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Alexander Arthur

Alexander Arthur, one of 222 convicts transported on the Katherine Stewart Forbes, 21 February 1832

Name, Aliases & Gender

Name: Alexander Arthur
Aliases: Winter, Thos. (alias)
Gender: m

Birth, Occupation & Death

Date of Birth: 1807
Occupation: Blacksmith
Date of Death: 1835
Age: 28 years

Life Span

Life span

Male median life span was 51 years*

* Median life span based on contributions

Conviction & Transportation

Sentence Severity

Sentence Severity

Sentenced to Life

Crime: Returning from transportation
Convicted at: Edinburgh Court of Justiciary
Sentence term: Life
Ship: Katherine Stewart Forbes
Departure date: 21st February, 1832
Arrival date: 16th July, 1832
Place of arrival Van Diemen's Land
Passenger manifest Travelled with 221 other convicts

References

Primary source: Australian Joint Copying Project. Microfilm Roll 89, Class and Piece Number HO11/8, Page Number 274
Source description: This record is one of the entries in the British convict transportation registers 1787-1867 database compiled by State Library of Queensland from British Home Office (HO) records which are available on microfilm as part of the Australian Joint Copying Project.

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Community Contributions

Dianne Jones on 13th March, 2021 wrote:

ALEXANDER ARTHUR per Mermaid in 1829 to NSW and per Katherine Stewart Forbes in 1832 to VDL:

1829, 10 April: The trial of Alexander Arthur, 21, William Strang, 20, and John Brown in the High Court at Glasgow was “deserted” on 13 April 1829. The three had been accused of “theft by opening lockfast places at Kirk Street, Calton, Glasgow and the Kings Arms, Airdrie” (see National Records of Scotland, Reference AD14/29/77).

One month later, in a trial before the High Court in Edinburgh, John Brown’s name had disappeared from the charge record and was replaced by Robert Campbell.

1829, 18 May: William Strang, Robert Campbell and ALEXANDER ARTHUR were tried in the High Court at Edinburgh “for the crime of theft by opening lockfast places, habit and repute at Kirk Street, Calton, Glasgow”.

They were described in Court records as:
William Strang, student of medicine, 20 Jamaica Street, Glasgow – guilty, “sentence transportation 7 years. Note: Pannel [sic] recommitted under new warrant after trial deserted at Glasgow 13 April 1829”;

Robert Campbell, gardener, Glasgow – not guilty, “sentence assoilized and dismissed. Note: Pannel [sic] recommitted under new warrant after trial deserted at Glasgow 13 April 1829”; and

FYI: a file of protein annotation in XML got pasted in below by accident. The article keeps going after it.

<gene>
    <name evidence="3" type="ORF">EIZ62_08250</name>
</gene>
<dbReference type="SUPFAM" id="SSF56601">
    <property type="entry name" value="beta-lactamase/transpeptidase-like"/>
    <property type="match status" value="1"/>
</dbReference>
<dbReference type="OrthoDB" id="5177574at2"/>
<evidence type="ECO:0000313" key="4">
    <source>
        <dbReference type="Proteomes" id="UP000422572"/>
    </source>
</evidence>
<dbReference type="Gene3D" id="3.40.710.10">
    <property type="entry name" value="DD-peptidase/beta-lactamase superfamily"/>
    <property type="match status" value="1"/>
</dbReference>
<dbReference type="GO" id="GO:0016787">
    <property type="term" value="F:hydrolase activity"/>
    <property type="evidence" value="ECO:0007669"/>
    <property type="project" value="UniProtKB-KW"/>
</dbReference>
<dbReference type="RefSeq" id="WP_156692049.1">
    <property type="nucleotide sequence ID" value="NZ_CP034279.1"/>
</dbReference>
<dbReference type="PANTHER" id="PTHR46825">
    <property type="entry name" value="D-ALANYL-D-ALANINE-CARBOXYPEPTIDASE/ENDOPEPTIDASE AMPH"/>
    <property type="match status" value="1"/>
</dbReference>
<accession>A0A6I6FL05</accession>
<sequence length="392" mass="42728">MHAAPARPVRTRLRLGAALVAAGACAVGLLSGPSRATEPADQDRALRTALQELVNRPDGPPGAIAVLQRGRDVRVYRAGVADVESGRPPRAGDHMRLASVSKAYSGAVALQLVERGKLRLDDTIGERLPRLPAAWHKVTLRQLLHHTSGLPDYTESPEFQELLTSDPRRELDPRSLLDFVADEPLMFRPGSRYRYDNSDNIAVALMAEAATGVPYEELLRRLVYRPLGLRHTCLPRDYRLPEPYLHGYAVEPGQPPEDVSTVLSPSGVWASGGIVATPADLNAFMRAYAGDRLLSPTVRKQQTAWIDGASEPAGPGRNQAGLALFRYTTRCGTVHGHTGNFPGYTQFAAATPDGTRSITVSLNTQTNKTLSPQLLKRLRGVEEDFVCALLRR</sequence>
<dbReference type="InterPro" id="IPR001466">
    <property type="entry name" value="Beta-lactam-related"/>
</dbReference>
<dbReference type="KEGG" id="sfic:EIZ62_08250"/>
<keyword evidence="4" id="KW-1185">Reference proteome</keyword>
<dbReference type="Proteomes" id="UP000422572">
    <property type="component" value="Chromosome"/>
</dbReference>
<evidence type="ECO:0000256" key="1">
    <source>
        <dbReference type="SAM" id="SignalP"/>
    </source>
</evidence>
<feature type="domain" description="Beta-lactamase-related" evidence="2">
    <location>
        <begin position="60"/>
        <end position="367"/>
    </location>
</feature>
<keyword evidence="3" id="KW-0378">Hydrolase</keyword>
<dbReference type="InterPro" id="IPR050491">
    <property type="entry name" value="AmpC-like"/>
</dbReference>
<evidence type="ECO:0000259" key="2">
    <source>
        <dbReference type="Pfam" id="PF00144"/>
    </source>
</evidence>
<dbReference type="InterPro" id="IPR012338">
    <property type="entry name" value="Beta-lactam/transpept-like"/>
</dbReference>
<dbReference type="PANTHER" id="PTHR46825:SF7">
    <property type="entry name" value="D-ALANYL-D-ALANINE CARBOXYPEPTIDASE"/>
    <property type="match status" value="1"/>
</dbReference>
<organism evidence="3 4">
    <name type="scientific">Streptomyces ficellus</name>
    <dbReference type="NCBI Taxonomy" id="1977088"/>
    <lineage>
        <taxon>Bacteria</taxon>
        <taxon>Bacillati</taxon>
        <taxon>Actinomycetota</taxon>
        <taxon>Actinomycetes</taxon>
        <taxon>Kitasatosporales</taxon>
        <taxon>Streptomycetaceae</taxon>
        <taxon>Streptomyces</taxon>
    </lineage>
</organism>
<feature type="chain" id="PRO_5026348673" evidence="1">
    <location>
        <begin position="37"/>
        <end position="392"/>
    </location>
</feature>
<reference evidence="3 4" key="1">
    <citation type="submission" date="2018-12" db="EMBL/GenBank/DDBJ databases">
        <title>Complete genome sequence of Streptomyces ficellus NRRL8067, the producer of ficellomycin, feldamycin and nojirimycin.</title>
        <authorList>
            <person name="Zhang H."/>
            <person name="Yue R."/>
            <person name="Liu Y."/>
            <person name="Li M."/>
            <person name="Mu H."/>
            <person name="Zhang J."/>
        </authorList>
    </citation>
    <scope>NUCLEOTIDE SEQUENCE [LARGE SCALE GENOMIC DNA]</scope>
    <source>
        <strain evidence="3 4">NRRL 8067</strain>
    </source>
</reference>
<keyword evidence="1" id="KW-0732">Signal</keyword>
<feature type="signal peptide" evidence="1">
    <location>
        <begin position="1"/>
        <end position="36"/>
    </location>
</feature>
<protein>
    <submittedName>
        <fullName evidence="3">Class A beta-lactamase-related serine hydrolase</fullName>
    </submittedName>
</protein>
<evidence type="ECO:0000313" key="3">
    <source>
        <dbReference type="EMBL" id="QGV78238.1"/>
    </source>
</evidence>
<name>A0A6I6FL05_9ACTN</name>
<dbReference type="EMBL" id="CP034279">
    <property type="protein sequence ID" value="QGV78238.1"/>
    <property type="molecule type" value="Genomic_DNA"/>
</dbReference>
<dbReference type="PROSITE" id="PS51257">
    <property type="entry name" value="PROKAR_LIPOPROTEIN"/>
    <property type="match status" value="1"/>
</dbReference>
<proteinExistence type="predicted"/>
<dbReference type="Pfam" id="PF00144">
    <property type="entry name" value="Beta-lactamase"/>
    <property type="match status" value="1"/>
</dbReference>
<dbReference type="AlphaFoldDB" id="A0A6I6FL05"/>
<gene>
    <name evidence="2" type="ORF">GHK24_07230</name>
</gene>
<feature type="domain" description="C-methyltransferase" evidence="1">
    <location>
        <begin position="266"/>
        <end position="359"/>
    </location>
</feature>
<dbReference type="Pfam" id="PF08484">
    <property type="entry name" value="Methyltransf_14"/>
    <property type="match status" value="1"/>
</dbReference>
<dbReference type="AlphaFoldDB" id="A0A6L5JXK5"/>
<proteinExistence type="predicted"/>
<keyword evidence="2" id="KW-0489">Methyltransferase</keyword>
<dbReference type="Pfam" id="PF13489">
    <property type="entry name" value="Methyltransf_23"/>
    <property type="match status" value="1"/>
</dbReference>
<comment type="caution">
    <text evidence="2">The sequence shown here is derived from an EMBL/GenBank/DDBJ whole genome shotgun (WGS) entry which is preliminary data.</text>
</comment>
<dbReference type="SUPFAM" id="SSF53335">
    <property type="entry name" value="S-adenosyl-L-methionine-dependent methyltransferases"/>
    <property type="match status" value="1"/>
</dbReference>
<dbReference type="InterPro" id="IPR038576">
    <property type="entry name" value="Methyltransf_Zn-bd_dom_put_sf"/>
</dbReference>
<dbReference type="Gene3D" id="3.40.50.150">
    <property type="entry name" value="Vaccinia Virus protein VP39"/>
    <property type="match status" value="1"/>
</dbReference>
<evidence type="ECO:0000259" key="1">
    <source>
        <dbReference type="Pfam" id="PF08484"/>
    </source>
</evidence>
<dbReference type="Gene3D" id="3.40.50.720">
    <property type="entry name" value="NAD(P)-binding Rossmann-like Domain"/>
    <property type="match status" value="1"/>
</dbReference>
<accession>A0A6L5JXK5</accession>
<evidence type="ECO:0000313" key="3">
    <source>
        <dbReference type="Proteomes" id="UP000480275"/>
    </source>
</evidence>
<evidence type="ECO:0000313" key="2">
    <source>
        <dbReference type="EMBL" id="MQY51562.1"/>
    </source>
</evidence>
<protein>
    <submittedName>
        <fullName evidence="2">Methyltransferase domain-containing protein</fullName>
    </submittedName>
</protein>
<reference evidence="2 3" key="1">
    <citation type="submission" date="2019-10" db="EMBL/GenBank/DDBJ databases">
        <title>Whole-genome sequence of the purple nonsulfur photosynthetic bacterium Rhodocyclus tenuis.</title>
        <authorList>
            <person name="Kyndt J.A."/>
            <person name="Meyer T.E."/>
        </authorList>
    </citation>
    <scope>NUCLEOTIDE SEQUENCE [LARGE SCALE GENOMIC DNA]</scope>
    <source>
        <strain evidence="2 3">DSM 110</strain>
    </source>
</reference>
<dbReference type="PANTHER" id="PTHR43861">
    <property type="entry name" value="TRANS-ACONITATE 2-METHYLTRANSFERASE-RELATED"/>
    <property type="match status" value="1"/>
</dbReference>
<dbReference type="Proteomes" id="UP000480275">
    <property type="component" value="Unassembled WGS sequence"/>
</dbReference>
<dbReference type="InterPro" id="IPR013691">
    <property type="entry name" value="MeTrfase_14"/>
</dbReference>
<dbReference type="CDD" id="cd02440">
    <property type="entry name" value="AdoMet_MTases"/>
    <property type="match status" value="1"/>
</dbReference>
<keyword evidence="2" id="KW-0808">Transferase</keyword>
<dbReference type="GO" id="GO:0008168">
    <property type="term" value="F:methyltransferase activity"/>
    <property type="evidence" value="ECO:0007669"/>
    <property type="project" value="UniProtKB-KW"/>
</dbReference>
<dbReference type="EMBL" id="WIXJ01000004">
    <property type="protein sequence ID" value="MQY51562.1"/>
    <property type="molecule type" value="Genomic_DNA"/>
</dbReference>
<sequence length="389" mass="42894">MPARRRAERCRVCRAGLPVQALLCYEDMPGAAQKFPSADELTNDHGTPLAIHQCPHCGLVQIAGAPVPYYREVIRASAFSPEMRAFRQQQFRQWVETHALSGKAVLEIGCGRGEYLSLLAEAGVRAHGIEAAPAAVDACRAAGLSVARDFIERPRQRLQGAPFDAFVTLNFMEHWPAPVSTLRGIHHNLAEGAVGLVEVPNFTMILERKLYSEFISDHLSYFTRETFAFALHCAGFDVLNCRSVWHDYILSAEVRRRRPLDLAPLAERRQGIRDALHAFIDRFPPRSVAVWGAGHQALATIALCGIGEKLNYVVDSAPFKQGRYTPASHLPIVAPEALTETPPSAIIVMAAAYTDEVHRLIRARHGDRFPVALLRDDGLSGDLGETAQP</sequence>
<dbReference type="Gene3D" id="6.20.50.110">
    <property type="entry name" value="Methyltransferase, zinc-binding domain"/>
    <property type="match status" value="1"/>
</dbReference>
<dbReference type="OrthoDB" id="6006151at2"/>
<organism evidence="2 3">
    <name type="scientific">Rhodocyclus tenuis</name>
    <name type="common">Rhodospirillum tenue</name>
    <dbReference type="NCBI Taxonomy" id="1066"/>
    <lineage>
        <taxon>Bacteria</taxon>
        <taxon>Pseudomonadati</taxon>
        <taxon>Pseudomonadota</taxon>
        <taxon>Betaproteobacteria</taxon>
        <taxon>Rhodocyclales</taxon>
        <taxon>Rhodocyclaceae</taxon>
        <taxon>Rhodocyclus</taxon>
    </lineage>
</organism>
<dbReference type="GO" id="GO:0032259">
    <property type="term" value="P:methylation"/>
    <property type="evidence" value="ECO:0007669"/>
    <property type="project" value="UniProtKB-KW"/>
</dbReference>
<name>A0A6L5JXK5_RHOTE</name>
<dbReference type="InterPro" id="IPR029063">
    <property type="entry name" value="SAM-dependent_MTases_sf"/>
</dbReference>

ALEXANDER ARTHUR, alias Thomas Winter, 21, calico printer, Glasgow – guilty, “sentence transportation 14 years. Note: Pannel recommitted under new warrant after trial deserted at Glasgow 13 April 1829”.

The victims were: Andrew Scott, Falconer’s Land, Kirk Street, Calton, Glasgow and John Henderson, Kings Arms Inn, Airdrie, New Monkland, Lanarkshire (see National Records of Scotland, Reference JC26/1829/295).

Note: Assoilize means to absolve; to free a defender or accused of a claim or charge under Scots law (see Chambers Dictionary).

Dianne Jones on 13th March, 2021 wrote:

1829, 2 August: Alexander ARTHUR was admitted to the Justitia Hulk moored at Woolwich, as prisoner #3947. He was listed as aged 22, convicted of theft at Edinburgh on 18 May and sentenced to 14 years (see UK, Prison Hulk Registers and Letter Books, 1802-1849; Justitia Register 1803-1836).

1829, 17 November: He was transferred from the Justitia “for transportation”.

1829, 2 December – 7 May 1830: Sailed to NSW per Mermaid, arriving at Sydney Cove.

1830: On arrival in NSW, prisoner #187 Alexander ARTHUR was listed as: 22, could read and write, Protestant, single and a native of Glasgow; a calico printer and blacksmith; transported for “stealing money from a shop”; tried at Edinburgh on 18 May 1829, sentenced to 14 years, no previous convictions; 5’7¾” tall with a ruddy complexion, dark brown hair, hazel eyes and a slight scar on the right hand side of chin. He was assigned to the Australian Agricultural Company at Port Stephens as a blacksmith (see NSW, Australia, Convict Indents, 1788-1842; Bound Indentures 1829-1830).

1830, 11 June: Alexander Arthur, per Mermaid 1830, in the service of the Australian Agricultural Company at Port Stephens is listed as “Not returned to service with the A.A. Company. Detained in Sydney Hospital (see Letters of Sir Edward Parry, Commissioner to the Australian Agricultural company: Vol 1, December 1829 - June 1832; Letter No 134 at https://www.freesettlerorfelon.com/searchaction.php).

Dianne Jones on 13th March, 2021 wrote:

1830, 14 June: The brig Pacific sailed for Liverpool from Sydney, under Captain Todd, with a cargo of colonial produce. Among the passengers listed in the Sydney Gazette were Captain Powell, Mrs Sturgeon, Mr George Sturgeon, Mr John Sturgeon, Miss Charlotte Sturgeon, Miss Ann Sturgeon and Master Alexander Sturgeon (see The Sydney Gazette and NSW Advertiser, Thu 17 Jun 1830, p2; Shipping Intelligence).